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Saturation vapour
pressure

Definition of
the Pascal

Concentration of
water vapour in space

Relative humidity

Dew point

Concentration of
water vapour in air

Enthalpy

The
psychrometer

In a closed container partly filled with water there will be some water
vapour in the space above the water. The concentration of water vapour depends
only on the temperature. It is not dependent on the amount of water and is only
very slightly influenced by the presence of air in the container.

The
water vapour exerts a pressure on the walls of the container. The empirical
equations given below give a good approximation to the saturation water vapour
pressure at temperatures within the limits of the earth's climate.

Saturation vapour pressure, p_{s}, in pascals:
**p**_{s}** = 610.78 *exp( t / ( t + 238.3 ) *17.2694 )
**where

The svp below freezing can be corrected after using the equation above, thus:

The relationship between vapour pressure and concentration is defined for any
gas by the equation:

p = nRT/V *p is the pressure in
Pa, V is the volume in cubic metres, T
is the temperature in degrees Kelvin (degrees Celsius + 273.16), n is the quantity of gas expressed in molar mass ( 0.018 kg in the case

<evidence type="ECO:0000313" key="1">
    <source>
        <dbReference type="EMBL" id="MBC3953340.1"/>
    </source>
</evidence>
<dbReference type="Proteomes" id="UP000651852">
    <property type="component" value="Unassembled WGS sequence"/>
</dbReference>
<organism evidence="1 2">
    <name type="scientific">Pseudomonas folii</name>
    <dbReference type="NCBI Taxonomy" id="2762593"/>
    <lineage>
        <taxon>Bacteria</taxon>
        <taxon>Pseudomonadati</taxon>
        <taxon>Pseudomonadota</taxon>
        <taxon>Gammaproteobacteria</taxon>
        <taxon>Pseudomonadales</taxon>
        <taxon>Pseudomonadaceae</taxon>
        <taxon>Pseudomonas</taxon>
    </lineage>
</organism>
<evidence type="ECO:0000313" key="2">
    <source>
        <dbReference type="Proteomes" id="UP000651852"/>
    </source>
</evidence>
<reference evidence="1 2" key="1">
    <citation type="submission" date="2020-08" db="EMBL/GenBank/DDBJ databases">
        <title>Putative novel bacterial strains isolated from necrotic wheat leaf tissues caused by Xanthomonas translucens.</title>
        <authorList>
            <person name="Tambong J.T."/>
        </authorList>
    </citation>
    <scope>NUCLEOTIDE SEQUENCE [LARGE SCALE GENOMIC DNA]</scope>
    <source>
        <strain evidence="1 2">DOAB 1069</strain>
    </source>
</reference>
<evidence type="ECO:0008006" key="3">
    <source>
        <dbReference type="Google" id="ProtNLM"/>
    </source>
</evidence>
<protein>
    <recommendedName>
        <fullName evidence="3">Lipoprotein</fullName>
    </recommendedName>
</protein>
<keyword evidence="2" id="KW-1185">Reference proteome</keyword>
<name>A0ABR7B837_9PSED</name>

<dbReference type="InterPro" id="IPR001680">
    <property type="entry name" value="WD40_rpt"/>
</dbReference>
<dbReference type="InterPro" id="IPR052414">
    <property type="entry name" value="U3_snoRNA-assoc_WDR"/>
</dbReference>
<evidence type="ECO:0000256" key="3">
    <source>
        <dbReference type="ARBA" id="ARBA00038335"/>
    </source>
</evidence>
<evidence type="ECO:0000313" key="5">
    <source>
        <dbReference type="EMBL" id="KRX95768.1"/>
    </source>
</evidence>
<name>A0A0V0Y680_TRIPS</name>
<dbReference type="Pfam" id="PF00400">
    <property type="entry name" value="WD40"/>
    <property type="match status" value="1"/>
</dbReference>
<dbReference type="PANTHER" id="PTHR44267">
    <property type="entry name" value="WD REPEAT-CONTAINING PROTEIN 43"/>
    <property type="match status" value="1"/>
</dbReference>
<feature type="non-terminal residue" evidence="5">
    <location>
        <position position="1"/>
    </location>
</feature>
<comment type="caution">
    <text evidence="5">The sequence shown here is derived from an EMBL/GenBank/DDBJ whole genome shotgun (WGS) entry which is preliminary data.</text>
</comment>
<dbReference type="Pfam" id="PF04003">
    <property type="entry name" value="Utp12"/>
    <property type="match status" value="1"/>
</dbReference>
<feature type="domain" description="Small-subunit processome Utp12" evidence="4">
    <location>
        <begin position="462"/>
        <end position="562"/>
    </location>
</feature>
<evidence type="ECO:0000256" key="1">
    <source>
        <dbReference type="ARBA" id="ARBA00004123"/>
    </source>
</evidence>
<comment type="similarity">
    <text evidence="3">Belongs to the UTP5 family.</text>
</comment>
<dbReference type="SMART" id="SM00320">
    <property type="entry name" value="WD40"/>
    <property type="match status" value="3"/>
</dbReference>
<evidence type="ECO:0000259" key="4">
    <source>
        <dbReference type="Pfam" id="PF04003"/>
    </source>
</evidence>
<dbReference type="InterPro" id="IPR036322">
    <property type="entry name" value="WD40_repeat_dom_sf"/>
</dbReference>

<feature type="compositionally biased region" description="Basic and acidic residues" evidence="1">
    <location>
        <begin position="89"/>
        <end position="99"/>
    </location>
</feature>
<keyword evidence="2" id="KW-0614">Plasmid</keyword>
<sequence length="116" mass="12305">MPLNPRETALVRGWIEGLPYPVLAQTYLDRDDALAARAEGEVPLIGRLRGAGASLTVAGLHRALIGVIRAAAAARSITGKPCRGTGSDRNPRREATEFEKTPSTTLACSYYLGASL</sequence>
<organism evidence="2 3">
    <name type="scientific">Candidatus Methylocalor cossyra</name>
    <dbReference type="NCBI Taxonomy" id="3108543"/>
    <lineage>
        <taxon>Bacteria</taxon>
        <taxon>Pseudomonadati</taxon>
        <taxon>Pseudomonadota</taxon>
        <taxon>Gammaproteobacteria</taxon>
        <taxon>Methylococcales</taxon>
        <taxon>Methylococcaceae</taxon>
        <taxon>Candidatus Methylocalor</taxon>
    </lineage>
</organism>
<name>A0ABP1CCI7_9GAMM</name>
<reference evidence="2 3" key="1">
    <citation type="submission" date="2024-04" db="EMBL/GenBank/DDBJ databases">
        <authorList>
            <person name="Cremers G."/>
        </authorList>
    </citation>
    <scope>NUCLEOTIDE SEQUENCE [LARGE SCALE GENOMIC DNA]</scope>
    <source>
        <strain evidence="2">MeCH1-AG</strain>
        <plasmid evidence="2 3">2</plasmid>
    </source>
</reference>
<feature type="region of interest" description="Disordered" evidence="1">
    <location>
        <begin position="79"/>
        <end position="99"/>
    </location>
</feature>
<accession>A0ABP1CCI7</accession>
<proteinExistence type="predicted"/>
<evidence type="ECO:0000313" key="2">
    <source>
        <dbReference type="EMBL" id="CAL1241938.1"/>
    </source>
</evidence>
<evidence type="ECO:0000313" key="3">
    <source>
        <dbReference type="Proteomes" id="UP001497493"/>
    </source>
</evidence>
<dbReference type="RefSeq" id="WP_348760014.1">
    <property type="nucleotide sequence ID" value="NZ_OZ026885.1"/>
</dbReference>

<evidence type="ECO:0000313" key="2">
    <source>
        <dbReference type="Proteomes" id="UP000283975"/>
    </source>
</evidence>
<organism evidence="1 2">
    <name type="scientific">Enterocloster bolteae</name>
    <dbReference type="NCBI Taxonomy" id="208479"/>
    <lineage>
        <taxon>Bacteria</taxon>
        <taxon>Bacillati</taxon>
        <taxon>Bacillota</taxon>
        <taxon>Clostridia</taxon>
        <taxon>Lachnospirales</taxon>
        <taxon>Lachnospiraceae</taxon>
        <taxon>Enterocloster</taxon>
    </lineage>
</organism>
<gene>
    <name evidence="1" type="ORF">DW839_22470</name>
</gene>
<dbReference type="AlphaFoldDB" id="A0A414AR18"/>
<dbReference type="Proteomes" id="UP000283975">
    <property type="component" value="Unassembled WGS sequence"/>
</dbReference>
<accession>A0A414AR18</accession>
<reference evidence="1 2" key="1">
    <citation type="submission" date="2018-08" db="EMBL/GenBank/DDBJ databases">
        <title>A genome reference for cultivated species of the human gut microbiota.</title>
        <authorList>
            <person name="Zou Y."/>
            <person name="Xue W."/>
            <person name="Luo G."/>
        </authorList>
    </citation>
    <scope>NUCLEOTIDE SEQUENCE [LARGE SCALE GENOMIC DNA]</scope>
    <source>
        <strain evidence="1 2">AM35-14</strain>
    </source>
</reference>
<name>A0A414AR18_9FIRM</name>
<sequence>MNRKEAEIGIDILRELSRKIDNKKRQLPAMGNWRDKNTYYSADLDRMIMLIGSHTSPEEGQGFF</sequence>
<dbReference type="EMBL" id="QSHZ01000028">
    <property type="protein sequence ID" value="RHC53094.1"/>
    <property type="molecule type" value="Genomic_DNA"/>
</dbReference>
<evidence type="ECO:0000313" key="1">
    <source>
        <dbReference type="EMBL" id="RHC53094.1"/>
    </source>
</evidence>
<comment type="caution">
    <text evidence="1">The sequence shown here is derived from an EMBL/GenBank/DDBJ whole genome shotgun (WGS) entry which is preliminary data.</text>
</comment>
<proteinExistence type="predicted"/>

of water ), R is the gas constant: 8.31
Joules/mol/m ^{3} *To convert the
water vapour pressure to concentration in kg/m

**kg/m ^{3} = 0.002166 *p / ( t + 273.16 )
**

Relative Humidity

The Relative Humidity (RH) is the ratio of the actual water vapour pressure to the saturation water vapour pressure at the prevailing temperature.

**RH = p/p**_{s}

RH is usually expressed as a percentage rather than as a fraction.

The RH is a ratio. It does not define the water content of the air
unless the temperature is given. The reason RH is so much used in conservation
is that most organic materials have an equilibrium water content that is mainly
determined by the RH and is only slightly influenced by temperature.

Notice that air is not involved in the definition of RH. Airless space
can have a RH. Air is the transporter of water vapour in the atmosphere and in
air conditioning systems, so the phrase *"RH of the air"* is commonly used,
and only occasionally misleading. The independence of RH from atmospheric
pressure is not important on the ground, but it does have some relevance to
calculations concerning air transport of works of art and conservation by freeze
drying.

The water vapour content of air is often quoted as dew point. This is the
temperature to which the air must be cooled before dew condenses from it. At
this temperature the actual water vapour content of the air is equal to the